Moodu Tasmac moodu (shut down Tasmac) is an appeal to the state to close down TASMAC shops, and Oorukku oru Sarayam (liquor for every village) takes digs at the person who lives in luxury in “Poes” (or Poes Garden, the place of Jayalalithaa’s residence) while lakhs drown in the floods. The latter song also mentions “Midas” referring to Midas Distilleries, one of the biggest liquor producing companies, believed to have links with Sasikala, a long-time friend and advisor to Jayalalithaa.

The Tamil Nadu government is the sole wholesale and retail seller of alcohol, and runs more than 6800 retail shops in the state. Liquor is its biggest source of revenue, contributing to a third of the state earnings, and earned around Rs. 30,000 crore last year. It was the AIADMK regime that first brought alcohol sales under the state in 2003, which the next DMK government continued. Members of both parties own major distilleries in the state, thus forming a tight, self-sustaining nexus of business and politics, which inevitably leads to allegations of corruption. Every time de-nationalisation or a ban on liquor was considered (it was implemented twice and failed both times), leaders argued that such a blanket ban would create a market for unsafe, illicit liquor. Moreover, liquor revenue was crucial in funding Tamil Nadu’s freebies and welfare schemes.

Sedition for anti-liquor activists

In the past year, this comfortable nexus has been challenged somewhat. In Trichy, six anti-liquor activists were booked for sedition allegedly for making incendiary speeches at a major ‘Close-TASMAC’ rally on February 14. Jayalalithaa’s oppression of artists and protestors, especially the sedition charge against Kovan, caused widespread public and media outrage. Mainstream and social media crackled with indignant memes, songs, and articles. In the meanwhile, Makkal Athikaram held state-wide drives to close the hundreds of TASMACs violating rules. Elderly Gandhian prohibitionist Sasi Perumal died during one such protest, and the anti-liquor issue became more urgent. Earlier this year, viral videos of children as young as seven years old drinking in school uniform created a churning among people, especially women.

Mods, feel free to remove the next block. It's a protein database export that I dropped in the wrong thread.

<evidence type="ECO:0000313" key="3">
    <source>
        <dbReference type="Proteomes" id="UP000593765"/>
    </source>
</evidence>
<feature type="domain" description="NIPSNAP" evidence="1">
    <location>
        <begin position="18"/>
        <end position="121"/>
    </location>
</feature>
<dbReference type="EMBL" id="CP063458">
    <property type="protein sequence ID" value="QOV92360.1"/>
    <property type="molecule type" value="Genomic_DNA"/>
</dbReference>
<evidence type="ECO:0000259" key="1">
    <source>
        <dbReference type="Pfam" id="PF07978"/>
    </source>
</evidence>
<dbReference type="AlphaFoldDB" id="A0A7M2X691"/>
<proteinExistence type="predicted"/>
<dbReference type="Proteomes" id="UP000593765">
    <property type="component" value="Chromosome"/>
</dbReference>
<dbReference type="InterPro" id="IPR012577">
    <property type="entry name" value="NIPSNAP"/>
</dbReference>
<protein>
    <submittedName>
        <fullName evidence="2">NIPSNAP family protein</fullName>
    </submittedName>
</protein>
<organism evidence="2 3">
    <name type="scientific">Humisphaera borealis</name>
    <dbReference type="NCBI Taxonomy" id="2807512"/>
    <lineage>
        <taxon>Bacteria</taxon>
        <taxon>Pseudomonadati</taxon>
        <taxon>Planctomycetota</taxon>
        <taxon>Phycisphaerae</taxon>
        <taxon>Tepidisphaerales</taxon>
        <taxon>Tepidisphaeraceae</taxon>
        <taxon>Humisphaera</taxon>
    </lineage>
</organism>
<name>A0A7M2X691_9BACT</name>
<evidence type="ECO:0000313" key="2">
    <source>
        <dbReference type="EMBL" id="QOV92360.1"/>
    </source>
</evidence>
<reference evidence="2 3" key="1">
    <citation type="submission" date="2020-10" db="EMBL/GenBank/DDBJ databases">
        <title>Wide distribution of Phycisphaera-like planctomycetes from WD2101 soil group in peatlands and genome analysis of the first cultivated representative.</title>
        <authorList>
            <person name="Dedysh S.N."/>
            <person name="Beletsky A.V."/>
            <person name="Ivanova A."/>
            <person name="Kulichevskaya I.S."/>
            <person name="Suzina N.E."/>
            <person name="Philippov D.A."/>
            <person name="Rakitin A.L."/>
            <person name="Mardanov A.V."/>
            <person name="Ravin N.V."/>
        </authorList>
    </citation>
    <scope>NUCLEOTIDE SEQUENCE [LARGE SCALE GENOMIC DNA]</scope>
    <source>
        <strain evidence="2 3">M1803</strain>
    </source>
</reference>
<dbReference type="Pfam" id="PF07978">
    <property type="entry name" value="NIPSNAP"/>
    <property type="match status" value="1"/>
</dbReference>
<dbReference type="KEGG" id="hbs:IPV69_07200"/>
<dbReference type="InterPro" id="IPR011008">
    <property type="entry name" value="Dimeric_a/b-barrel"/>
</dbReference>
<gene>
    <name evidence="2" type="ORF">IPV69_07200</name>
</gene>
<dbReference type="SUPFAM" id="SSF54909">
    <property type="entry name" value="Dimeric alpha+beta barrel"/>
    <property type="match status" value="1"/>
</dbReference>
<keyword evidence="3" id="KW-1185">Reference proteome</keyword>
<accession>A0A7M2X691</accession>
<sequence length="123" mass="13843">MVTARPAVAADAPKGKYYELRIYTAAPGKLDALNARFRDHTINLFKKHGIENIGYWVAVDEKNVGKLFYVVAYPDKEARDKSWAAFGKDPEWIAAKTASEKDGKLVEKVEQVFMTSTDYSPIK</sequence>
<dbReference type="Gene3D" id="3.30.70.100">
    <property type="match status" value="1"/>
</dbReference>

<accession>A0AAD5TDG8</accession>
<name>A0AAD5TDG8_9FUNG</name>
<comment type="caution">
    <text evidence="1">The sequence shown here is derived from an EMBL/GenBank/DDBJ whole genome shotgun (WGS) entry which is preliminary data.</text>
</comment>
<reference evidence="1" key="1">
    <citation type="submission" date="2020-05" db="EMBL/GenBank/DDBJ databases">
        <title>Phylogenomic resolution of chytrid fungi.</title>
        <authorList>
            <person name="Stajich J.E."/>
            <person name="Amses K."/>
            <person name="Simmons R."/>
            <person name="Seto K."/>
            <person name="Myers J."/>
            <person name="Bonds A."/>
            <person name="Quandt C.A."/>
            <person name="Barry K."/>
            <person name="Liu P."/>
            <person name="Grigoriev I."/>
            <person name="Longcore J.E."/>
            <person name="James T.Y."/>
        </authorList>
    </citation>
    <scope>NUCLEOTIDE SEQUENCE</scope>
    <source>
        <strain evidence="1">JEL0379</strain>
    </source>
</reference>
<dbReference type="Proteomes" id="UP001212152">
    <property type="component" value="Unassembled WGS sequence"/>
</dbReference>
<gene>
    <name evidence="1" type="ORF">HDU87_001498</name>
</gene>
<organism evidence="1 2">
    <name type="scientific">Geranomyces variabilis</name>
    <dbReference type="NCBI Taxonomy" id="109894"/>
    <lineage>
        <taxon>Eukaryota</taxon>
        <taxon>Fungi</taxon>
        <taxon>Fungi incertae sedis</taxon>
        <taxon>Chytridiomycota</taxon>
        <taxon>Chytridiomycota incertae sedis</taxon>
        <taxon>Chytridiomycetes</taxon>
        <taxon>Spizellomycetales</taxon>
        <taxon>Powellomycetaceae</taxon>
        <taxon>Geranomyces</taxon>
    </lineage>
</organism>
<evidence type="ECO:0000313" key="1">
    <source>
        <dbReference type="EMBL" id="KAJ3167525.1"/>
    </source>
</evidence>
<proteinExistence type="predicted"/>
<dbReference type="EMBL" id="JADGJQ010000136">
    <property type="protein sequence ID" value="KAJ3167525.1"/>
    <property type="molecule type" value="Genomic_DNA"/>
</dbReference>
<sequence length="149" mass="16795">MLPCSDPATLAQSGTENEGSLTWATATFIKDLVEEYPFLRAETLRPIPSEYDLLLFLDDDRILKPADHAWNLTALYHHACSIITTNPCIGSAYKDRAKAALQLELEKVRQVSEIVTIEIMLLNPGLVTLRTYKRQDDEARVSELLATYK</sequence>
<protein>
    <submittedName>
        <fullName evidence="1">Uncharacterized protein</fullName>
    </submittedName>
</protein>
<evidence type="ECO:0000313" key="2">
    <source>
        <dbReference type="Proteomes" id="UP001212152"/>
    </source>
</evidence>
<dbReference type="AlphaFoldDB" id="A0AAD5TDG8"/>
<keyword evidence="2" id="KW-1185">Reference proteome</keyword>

“Some parties did start showing their support to us for political mileage, and to score points over Jayalalithaa, but the issue did cause a groundswell on its own too,” says C. Raju from Makkal Athikaram. Gradually, it became impossible for politicians to stay silent on the issue to appear morally upright; they also realised it would appeal to women voters. Every party in the fray today has espoused a liquor ban if they win elections in Tamil Nadu. Even though she was the last to do so, Jayalalithaa too finally announced prohibition, albeit in phases.

This is sweet vindication for Kovan, who is now out on bail, but still fighting the sedition case. He’s amused that his songs are being played in rallies. But he doesn’t believe alcoholism can actually be fixed by prohibition, a top-down approach which will be implemented by the “culprits themselves”. “I should feel vindicated, but alcoholism is not an election issue, it is a social problem, in this case, caused by the government,” he says. Instead, he places his hopes on people’s mobilisation against liquor, sparked especially by their impatience for politicians’ apathy to grassroots issues.

Kovan says he will continue to sing tongue in cheek songs of protest. “It’s not only anger, but also humour that can expose fascism,” he says. “Authoritarian figures always project themselves as tall, 56-inch chested, tough, powerful, warrior-like idols. But the true nature of dictators is cowardice and clownishness. By exposing that, I try to rid people of their fear, their submissiveness.” Whether alcohol is banned or not, the rise of the prohibition rhetoric, to Kovan, shows that public submissiveness is on its way out in Tamil Nadu.